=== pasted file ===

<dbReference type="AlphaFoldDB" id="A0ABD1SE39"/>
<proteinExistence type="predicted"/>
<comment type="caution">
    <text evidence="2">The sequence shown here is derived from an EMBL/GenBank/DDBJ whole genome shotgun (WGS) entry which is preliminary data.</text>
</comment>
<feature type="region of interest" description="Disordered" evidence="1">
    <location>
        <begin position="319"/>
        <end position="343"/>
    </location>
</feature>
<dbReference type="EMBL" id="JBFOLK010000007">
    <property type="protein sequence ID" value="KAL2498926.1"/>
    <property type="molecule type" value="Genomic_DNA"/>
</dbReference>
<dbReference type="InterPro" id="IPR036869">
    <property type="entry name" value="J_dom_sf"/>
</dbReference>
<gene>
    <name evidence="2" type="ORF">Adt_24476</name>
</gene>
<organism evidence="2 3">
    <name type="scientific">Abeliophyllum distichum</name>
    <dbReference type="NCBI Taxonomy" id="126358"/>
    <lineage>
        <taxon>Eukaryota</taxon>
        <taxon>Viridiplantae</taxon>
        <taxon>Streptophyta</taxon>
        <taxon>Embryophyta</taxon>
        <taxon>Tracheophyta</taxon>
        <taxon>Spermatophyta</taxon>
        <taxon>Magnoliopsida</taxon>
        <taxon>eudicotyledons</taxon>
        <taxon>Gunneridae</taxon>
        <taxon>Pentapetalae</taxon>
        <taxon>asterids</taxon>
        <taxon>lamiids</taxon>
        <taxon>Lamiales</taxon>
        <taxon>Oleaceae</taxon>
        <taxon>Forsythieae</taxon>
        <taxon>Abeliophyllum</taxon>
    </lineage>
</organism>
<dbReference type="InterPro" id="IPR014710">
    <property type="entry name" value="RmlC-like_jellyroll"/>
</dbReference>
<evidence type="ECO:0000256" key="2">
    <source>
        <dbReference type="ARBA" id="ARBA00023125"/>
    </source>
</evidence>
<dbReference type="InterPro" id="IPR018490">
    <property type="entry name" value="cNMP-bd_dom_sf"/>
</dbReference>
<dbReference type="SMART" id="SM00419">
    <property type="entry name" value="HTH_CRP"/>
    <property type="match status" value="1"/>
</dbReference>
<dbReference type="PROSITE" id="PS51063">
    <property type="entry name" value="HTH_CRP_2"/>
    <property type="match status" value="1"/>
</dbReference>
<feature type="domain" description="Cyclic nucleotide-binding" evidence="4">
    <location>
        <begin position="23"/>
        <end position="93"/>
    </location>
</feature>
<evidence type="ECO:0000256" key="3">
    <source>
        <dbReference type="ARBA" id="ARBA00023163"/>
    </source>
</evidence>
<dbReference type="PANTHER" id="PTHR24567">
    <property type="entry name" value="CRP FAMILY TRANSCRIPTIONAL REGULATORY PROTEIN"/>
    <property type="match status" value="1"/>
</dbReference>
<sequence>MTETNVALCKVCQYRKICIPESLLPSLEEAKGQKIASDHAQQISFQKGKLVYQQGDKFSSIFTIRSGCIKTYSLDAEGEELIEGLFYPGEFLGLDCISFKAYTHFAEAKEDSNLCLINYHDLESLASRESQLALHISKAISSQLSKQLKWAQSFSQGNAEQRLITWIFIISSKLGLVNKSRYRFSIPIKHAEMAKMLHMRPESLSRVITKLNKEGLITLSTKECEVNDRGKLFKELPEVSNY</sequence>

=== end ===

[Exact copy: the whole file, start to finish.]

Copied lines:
<dbReference type="AlphaFoldDB" id="A0ABD1SE39"/>
<proteinExistence type="predicted"/>
<comment type="caution">
    <text evidence="2">The sequence shown here is derived from an EMBL/GenBank/DDBJ whole genome shotgun (WGS) entry which is preliminary data.</text>
</comment>
<feature type="region of interest" description="Disordered" evidence="1">
    <location>
        <begin position="319"/>
        <end position="343"/>
    </location>
</feature>
<dbReference type="EMBL" id="JBFOLK010000007">
    <property type="protein sequence ID" value="KAL2498926.1"/>
    <property type="molecule type" value="Genomic_DNA"/>
</dbReference>
<dbReference type="InterPro" id="IPR036869">
    <property type="entry name" value="J_dom_sf"/>
</dbReference>
<gene>
    <name evidence="2" type="ORF">Adt_24476</name>
</gene>
<organism evidence="2 3">
    <name type="scientific">Abeliophyllum distichum</name>
    <dbReference type="NCBI Taxonomy" id="126358"/>
    <lineage>
        <taxon>Eukaryota</taxon>
        <taxon>Viridiplantae</taxon>
        <taxon>Streptophyta</taxon>
        <taxon>Embryophyta</taxon>
        <taxon>Tracheophyta</taxon>
        <taxon>Spermatophyta</taxon>
        <taxon>Magnoliopsida</taxon>
        <taxon>eudicotyledons</taxon>
        <taxon>Gunneridae</taxon>
        <taxon>Pentapetalae</taxon>
        <taxon>asterids</taxon>
        <taxon>lamiids</taxon>
        <taxon>Lamiales</taxon>
        <taxon>Oleaceae</taxon>
        <taxon>Forsythieae</taxon>
        <taxon>Abeliophyllum</taxon>
    </lineage>
</organism>
<dbReference type="InterPro" id="IPR014710">
    <property type="entry name" value="RmlC-like_jellyroll"/>
</dbReference>
<evidence type="ECO:0000256" key="2">
    <source>
        <dbReference type="ARBA" id="ARBA00023125"/>
    </source>
</evidence>
<dbReference type="InterPro" id="IPR018490">
    <property type="entry name" value="cNMP-bd_dom_sf"/>
</dbReference>
<dbReference type="SMART" id="SM00419">
    <property type="entry name" value="HTH_CRP"/>
    <property type="match status" value="1"/>
</dbReference>
<dbReference type="PROSITE" id="PS51063">
    <property type="entry name" value="HTH_CRP_2"/>
    <property type="match status" value="1"/>
</dbReference>
<feature type="domain" description="Cyclic nucleotide-binding" evidence="4">
    <location>
        <begin position="23"/>
        <end position="93"/>
    </location>
</feature>
<evidence type="ECO:0000256" key="3">
    <source>
        <dbReference type="ARBA" id="ARBA00023163"/>
    </source>
</evidence>
<dbReference type="PANTHER" id="PTHR24567">
    <property type="entry name" value="CRP FAMILY TRANSCRIPTIONAL REGULATORY PROTEIN"/>
    <property type="match status" value="1"/>
</dbReference>
<sequence>MTETNVALCKVCQYRKICIPESLLPSLEEAKGQKIASDHAQQISFQKGKLVYQQGDKFSSIFTIRSGCIKTYSLDAEGEELIEGLFYPGEFLGLDCISFKAYTHFAEAKEDSNLCLINYHDLESLASRESQLALHISKAISSQLSKQLKWAQSFSQGNAEQRLITWIFIISSKLGLVNKSRYRFSIPIKHAEMAKMLHMRPESLSRVITKLNKEGLITLSTKECEVNDRGKLFKELPEVSNY</sequence>